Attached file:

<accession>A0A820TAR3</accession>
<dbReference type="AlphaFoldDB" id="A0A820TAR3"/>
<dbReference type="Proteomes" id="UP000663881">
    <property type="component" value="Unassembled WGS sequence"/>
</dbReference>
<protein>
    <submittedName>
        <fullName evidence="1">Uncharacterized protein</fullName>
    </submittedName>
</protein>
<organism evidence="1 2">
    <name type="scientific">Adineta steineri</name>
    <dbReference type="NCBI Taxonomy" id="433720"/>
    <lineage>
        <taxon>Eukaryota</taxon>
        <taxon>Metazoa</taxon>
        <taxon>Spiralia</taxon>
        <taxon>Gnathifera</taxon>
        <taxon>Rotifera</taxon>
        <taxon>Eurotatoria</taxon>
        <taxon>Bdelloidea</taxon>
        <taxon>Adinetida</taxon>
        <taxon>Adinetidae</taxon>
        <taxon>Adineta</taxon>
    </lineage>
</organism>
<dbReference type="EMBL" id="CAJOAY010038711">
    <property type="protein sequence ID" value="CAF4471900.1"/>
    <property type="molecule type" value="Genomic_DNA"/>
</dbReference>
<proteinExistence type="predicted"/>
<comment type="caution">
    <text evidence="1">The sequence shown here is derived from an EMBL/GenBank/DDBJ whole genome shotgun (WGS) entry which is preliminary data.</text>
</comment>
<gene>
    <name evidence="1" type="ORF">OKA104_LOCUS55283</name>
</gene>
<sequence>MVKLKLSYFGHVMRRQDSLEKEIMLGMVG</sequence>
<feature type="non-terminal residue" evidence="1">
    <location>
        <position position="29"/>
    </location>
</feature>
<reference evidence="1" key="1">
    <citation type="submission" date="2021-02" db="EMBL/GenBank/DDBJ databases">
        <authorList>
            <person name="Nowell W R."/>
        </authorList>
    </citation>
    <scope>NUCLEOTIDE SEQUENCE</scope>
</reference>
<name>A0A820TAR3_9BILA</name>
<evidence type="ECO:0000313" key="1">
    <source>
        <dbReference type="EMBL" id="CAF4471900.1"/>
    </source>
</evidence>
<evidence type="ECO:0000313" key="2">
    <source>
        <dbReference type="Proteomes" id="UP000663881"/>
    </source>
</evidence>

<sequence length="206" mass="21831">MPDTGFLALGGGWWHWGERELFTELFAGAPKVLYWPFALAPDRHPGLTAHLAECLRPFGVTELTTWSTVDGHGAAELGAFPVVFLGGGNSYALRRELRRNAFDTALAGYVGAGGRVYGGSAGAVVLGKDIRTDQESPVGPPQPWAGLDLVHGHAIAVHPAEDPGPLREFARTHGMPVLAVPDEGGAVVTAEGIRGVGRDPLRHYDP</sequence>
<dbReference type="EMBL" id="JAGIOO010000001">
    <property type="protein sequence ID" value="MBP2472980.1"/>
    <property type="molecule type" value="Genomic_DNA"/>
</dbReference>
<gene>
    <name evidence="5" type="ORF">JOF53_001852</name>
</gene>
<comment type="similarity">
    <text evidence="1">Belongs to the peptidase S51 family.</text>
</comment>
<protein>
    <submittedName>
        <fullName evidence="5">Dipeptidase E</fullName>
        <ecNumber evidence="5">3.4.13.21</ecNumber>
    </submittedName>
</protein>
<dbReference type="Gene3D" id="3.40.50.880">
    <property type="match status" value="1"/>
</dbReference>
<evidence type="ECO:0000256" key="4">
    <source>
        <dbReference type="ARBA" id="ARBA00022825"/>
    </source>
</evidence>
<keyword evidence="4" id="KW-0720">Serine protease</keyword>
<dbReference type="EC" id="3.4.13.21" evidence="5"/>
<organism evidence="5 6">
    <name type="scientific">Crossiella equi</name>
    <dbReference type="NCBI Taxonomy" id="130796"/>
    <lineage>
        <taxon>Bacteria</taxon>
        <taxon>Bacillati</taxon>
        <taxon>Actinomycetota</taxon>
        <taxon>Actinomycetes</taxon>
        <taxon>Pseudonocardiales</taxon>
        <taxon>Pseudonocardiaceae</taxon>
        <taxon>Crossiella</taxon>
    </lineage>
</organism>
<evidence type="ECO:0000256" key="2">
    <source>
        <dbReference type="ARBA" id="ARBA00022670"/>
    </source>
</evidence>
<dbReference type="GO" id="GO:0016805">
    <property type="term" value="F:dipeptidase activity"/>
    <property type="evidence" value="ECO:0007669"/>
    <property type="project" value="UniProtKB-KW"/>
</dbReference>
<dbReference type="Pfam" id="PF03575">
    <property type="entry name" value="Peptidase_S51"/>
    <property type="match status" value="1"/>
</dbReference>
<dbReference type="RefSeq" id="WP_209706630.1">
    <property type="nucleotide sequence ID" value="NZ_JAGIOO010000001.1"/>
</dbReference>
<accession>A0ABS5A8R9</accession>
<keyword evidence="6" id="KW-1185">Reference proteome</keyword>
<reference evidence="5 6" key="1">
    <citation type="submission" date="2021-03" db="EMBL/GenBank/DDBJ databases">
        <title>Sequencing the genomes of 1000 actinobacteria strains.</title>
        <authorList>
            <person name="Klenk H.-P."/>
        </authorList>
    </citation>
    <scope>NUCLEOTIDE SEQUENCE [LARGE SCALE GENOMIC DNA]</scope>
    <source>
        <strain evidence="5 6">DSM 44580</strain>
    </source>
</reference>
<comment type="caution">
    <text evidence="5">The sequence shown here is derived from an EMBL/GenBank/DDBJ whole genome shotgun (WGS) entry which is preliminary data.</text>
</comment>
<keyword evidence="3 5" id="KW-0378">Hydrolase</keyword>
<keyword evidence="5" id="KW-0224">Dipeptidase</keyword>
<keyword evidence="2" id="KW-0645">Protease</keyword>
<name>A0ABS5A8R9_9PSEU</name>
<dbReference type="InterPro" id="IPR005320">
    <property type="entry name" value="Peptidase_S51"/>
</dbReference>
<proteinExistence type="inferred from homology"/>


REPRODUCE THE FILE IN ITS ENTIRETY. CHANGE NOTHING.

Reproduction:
<accession>A0A820TAR3</accession>
<dbReference type="AlphaFoldDB" id="A0A820TAR3"/>
<dbReference type="Proteomes" id="UP000663881">
    <property type="component" value="Unassembled WGS sequence"/>
</dbReference>
<protein>
    <submittedName>
        <fullName evidence="1">Uncharacterized protein</fullName>
    </submittedName>
</protein>
<organism evidence="1 2">
    <name type="scientific">Adineta steineri</name>
    <dbReference type="NCBI Taxonomy" id="433720"/>
    <lineage>
        <taxon>Eukaryota</taxon>
        <taxon>Metazoa</taxon>
        <taxon>Spiralia</taxon>
        <taxon>Gnathifera</taxon>
        <taxon>Rotifera</taxon>
        <taxon>Eurotatoria</taxon>
        <taxon>Bdelloidea</taxon>
        <taxon>Adinetida</taxon>
        <taxon>Adinetidae</taxon>
        <taxon>Adineta</taxon>
    </lineage>
</organism>
<dbReference type="EMBL" id="CAJOAY010038711">
    <property type="protein sequence ID" value="CAF4471900.1"/>
    <property type="molecule type" value="Genomic_DNA"/>
</dbReference>
<proteinExistence type="predicted"/>
<comment type="caution">
    <text evidence="1">The sequence shown here is derived from an EMBL/GenBank/DDBJ whole genome shotgun (WGS) entry which is preliminary data.</text>
</comment>
<gene>
    <name evidence="1" type="ORF">OKA104_LOCUS55283</name>
</gene>
<sequence>MVKLKLSYFGHVMRRQDSLEKEIMLGMVG</sequence>
<feature type="non-terminal residue" evidence="1">
    <location>
        <position position="29"/>
    </location>
</feature>
<reference evidence="1" key="1">
    <citation type="submission" date="2021-02" db="EMBL/GenBank/DDBJ databases">
        <authorList>
            <person name="Nowell W R."/>
        </authorList>
    </citation>
    <scope>NUCLEOTIDE SEQUENCE</scope>
</reference>
<name>A0A820TAR3_9BILA</name>
<evidence type="ECO:0000313" key="1">
    <source>
        <dbReference type="EMBL" id="CAF4471900.1"/>
    </source>
</evidence>
<evidence type="ECO:0000313" key="2">
    <source>
        <dbReference type="Proteomes" id="UP000663881"/>
    </source>
</evidence>

<sequence length="206" mass="21831">MPDTGFLALGGGWWHWGERELFTELFAGAPKVLYWPFALAPDRHPGLTAHLAECLRPFGVTELTTWSTVDGHGAAELGAFPVVFLGGGNSYALRRELRRNAFDTALAGYVGAGGRVYGGSAGAVVLGKDIRTDQESPVGPPQPWAGLDLVHGHAIAVHPAEDPGPLREFARTHGMPVLAVPDEGGAVVTAEGIRGVGRDPLRHYDP</sequence>
<dbReference type="EMBL" id="JAGIOO010000001">
    <property type="protein sequence ID" value="MBP2472980.1"/>
    <property type="molecule type" value="Genomic_DNA"/>
</dbReference>
<gene>
    <name evidence="5" type="ORF">JOF53_001852</name>
</gene>
<comment type="similarity">
    <text evidence="1">Belongs to the peptidase S51 family.</text>
</comment>
<protein>
    <submittedName>
        <fullName evidence="5">Dipeptidase E</fullName>
        <ecNumber evidence="5">3.4.13.21</ecNumber>
    </submittedName>
</protein>
<dbReference type="Gene3D" id="3.40.50.880">
    <property type="match status" value="1"/>
</dbReference>
<evidence type="ECO:0000256" key="4">
    <source>
        <dbReference type="ARBA" id="ARBA00022825"/>
    </source>
</evidence>
<keyword evidence="4" id="KW-0720">Serine protease</keyword>
<dbReference type="EC" id="3.4.13.21" evidence="5"/>
<organism evidence="5 6">
    <name type="scientific">Crossiella equi</name>
    <dbReference type="NCBI Taxonomy" id="130796"/>
    <lineage>
        <taxon>Bacteria</taxon>
        <taxon>Bacillati</taxon>
        <taxon>Actinomycetota</taxon>
        <taxon>Actinomycetes</taxon>
        <taxon>Pseudonocardiales</taxon>
        <taxon>Pseudonocardiaceae</taxon>
        <taxon>Crossiella</taxon>
    </lineage>
</organism>
<evidence type="ECO:0000256" key="2">
    <source>
        <dbReference type="ARBA" id="ARBA00022670"/>
    </source>
</evidence>
<dbReference type="GO" id="GO:0016805">
    <property type="term" value="F:dipeptidase activity"/>
    <property type="evidence" value="ECO:0007669"/>
    <property type="project" value="UniProtKB-KW"/>
</dbReference>
<dbReference type="Pfam" id="PF03575">
    <property type="entry name" value="Peptidase_S51"/>
    <property type="match status" value="1"/>
</dbReference>
<dbReference type="RefSeq" id="WP_209706630.1">
    <property type="nucleotide sequence ID" value="NZ_JAGIOO010000001.1"/>
</dbReference>
<accession>A0ABS5A8R9</accession>
<keyword evidence="6" id="KW-1185">Reference proteome</keyword>
<reference evidence="5 6" key="1">
    <citation type="submission" date="2021-03" db="EMBL/GenBank/DDBJ databases">
        <title>Sequencing the genomes of 1000 actinobacteria strains.</title>
        <authorList>
            <person name="Klenk H.-P."/>
        </authorList>
    </citation>
    <scope>NUCLEOTIDE SEQUENCE [LARGE SCALE GENOMIC DNA]</scope>
    <source>
        <strain evidence="5 6">DSM 44580</strain>
    </source>
</reference>
<comment type="caution">
    <text evidence="5">The sequence shown here is derived from an EMBL/GenBank/DDBJ whole genome shotgun (WGS) entry which is preliminary data.</text>
</comment>
<keyword evidence="3 5" id="KW-0378">Hydrolase</keyword>
<keyword evidence="5" id="KW-0224">Dipeptidase</keyword>
<keyword evidence="2" id="KW-0645">Protease</keyword>
<name>A0ABS5A8R9_9PSEU</name>
<dbReference type="InterPro" id="IPR005320">
    <property type="entry name" value="Peptidase_S51"/>
</dbReference>
<proteinExistence type="inferred from homology"/>